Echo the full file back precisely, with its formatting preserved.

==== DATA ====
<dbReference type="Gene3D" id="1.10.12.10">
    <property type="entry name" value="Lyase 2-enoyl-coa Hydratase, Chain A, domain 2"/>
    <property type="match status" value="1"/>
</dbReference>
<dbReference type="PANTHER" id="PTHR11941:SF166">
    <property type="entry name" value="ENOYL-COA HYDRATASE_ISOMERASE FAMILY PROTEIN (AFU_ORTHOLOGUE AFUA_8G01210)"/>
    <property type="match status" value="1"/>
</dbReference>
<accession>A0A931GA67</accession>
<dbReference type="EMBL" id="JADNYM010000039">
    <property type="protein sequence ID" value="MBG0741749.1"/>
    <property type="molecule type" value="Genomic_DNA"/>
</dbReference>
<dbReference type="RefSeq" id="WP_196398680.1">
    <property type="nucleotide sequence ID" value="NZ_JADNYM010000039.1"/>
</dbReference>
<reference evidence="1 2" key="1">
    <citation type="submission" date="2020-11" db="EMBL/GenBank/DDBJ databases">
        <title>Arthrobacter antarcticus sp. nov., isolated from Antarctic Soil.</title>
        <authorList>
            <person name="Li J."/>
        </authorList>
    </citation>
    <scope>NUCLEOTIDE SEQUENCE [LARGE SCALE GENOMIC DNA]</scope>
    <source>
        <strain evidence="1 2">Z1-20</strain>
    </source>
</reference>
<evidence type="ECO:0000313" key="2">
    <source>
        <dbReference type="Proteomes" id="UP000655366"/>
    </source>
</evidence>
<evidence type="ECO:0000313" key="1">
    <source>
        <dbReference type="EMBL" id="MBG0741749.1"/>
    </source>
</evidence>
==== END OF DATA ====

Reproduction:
<dbReference type="Gene3D" id="1.10.12.10">
    <property type="entry name" value="Lyase 2-enoyl-coa Hydratase, Chain A, domain 2"/>
    <property type="match status" value="1"/>
</dbReference>
<dbReference type="PANTHER" id="PTHR11941:SF166">
    <property type="entry name" value="ENOYL-COA HYDRATASE_ISOMERASE FAMILY PROTEIN (AFU_ORTHOLOGUE AFUA_8G01210)"/>
    <property type="match status" value="1"/>
</dbReference>
<accession>A0A931GA67</accession>
<dbReference type="EMBL" id="JADNYM010000039">
    <property type="protein sequence ID" value="MBG0741749.1"/>
    <property type="molecule type" value="Genomic_DNA"/>
</dbReference>
<dbReference type="RefSeq" id="WP_196398680.1">
    <property type="nucleotide sequence ID" value="NZ_JADNYM010000039.1"/>
</dbReference>
<reference evidence="1 2" key="1">
    <citation type="submission" date="2020-11" db="EMBL/GenBank/DDBJ databases">
        <title>Arthrobacter antarcticus sp. nov., isolated from Antarctic Soil.</title>
        <authorList>
            <person name="Li J."/>
        </authorList>
    </citation>
    <scope>NUCLEOTIDE SEQUENCE [LARGE SCALE GENOMIC DNA]</scope>
    <source>
        <strain evidence="1 2">Z1-20</strain>
    </source>
</reference>
<evidence type="ECO:0000313" key="2">
    <source>
        <dbReference type="Proteomes" id="UP000655366"/>
    </source>
</evidence>
<evidence type="ECO:0000313" key="1">
    <source>
        <dbReference type="EMBL" id="MBG0741749.1"/>
    </source>
</evidence>